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CMAJ Open. 2014 May 20;2(2):E94-E101. doi: 10.9778/cmajo.2012-0015. eCollection 2014 Apr.

Projections of preventable risks for cardiovascular disease in Canada to 2021: a microsimulation modelling approach.

Author information

1
Statistics Canada, Ottawa, Ont. ; Ottawa Hospital Research Institute, Ottawa, Ont. ; Department of Family Medicine, University of Ottawa, Ottawa, Ont.
2
Statistics Canada, Ottawa, Ont. ; Ottawa Hospital Research Institute, Ottawa, Ont. ; Institute for Clinical Evaluative Sciences, Ottawa and Toronto, Ont.
3
Statistics Canada, Ottawa, Ont. ; Ottawa Hospital Research Institute, Ottawa, Ont.
4
Ottawa Hospital Research Institute, Ottawa, Ont. ; Institute for Clinical Evaluative Sciences, Ottawa and Toronto, Ont.
5
Department of Epidemiology, Biostatistics and Occupational Health, McGill University, Montréal, Que.
6
Statistics Canada, Ottawa, Ont.
7
Ottawa Hospital Research Institute, Ottawa, Ont. ; Institute for Clinical Evaluative Sciences, Ottawa and Toronto, Ont. ; Bruyère Research Institute, Bruyère Centre of Learning, Research and Innovation in Long-Term Care, Ottawa, Ont.
8
Department of Health Policy, Management, and Evaluation, University of Toronto, Toronto, Ont.

Abstract

BACKGROUND:

Reductions in preventable risks associated with cardiovascular disease have contributed to a steady decrease in its incidence over the past 50 years in most developed countries. However, it is unclear whether this trend will continue. Our objective was to examine future risk by projecting trends in preventable risk factors in Canada to 2021.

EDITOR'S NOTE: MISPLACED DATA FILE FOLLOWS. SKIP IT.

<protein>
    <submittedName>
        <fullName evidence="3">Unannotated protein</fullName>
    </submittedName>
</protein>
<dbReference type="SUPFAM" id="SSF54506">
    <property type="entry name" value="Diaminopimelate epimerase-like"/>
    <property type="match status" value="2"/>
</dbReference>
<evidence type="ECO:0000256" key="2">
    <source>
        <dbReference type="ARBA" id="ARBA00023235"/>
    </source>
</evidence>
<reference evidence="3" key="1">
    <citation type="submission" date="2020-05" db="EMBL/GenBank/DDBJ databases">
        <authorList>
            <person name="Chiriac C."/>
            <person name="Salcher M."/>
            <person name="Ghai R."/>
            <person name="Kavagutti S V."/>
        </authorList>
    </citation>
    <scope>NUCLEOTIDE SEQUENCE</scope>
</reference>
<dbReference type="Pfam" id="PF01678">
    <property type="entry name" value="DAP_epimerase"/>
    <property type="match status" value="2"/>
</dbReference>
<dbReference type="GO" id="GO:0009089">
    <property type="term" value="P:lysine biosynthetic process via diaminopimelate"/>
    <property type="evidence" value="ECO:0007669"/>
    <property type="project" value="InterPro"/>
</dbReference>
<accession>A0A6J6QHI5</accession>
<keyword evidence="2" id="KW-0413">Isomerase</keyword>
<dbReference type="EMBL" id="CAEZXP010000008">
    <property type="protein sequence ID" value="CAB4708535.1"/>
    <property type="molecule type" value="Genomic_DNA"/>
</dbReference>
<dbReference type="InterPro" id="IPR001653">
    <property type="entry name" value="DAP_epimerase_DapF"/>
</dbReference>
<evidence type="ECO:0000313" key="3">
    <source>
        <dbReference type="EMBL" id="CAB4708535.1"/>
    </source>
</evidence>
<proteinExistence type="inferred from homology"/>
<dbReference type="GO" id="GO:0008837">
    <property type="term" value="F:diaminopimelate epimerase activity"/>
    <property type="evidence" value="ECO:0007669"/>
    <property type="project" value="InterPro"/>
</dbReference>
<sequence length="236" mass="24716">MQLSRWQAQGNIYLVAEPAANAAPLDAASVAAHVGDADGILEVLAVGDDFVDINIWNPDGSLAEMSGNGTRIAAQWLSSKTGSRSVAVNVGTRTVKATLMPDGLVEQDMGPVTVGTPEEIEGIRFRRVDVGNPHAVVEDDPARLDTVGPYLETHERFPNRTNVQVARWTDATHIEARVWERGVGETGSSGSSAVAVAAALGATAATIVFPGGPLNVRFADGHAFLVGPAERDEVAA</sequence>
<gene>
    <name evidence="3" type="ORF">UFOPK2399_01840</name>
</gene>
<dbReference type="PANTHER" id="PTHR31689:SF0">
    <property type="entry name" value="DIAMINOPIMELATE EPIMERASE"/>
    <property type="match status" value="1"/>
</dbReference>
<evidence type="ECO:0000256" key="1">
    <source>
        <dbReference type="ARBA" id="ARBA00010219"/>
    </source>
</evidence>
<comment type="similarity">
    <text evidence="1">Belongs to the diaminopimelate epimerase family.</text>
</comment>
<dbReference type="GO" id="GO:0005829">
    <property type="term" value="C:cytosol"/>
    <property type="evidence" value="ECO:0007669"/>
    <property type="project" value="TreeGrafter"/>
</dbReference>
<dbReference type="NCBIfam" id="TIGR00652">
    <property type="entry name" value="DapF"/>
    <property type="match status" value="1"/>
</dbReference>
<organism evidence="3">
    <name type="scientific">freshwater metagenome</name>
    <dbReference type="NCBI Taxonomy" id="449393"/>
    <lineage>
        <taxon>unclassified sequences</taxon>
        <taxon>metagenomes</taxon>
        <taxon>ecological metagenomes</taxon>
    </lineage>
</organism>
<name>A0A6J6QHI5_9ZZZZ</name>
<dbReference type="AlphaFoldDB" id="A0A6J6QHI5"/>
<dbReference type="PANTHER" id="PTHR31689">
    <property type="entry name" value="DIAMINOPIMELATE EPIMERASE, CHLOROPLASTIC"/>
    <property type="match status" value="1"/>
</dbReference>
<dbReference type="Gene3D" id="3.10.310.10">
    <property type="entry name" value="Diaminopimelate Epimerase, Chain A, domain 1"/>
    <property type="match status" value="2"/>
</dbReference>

METHODS:

We created a population-based microsimulation model using national data on births, deaths and migration; socioeconomic data; cardiovascular disease risk factors; and algorithms for changes in these risk factors (based on sociodemographic characteristics and previous cardiovascular disease risk). An initial population of 22.5 million people, representing the Canadian adult population in 2001, had 13 characteristics including the risk factors used in clinical risk prediction. There were 6.1 million potential exposure profiles for each person each year. Outcome measures included annual prevalence of risk factors (smoking, obesity, diabetes, hypertension and lipid levels) and of co-occurring risks.

RESULTS:

From 2003 to 2009, the projected risks of cardiovascular disease based on the microsimulation model closely approximated those based on national surveys. Except for obesity and diabetes, all risk factors were projected to decrease through to 2021. The largest projected decreases were for the prevalence of smoking (from 25.7% in 2001 to 17.7% in 2021) and uncontrolled hypertension (from 16.1% to 10.8%). Between 2015 and 2017, obesity was projected to surpass smoking as the most prevalent risk factor.

INTERPRETATION:

Risks of cardiovascular disease are projected to decrease modestly in Canada, leading to a likely continuing decline in its incidence.

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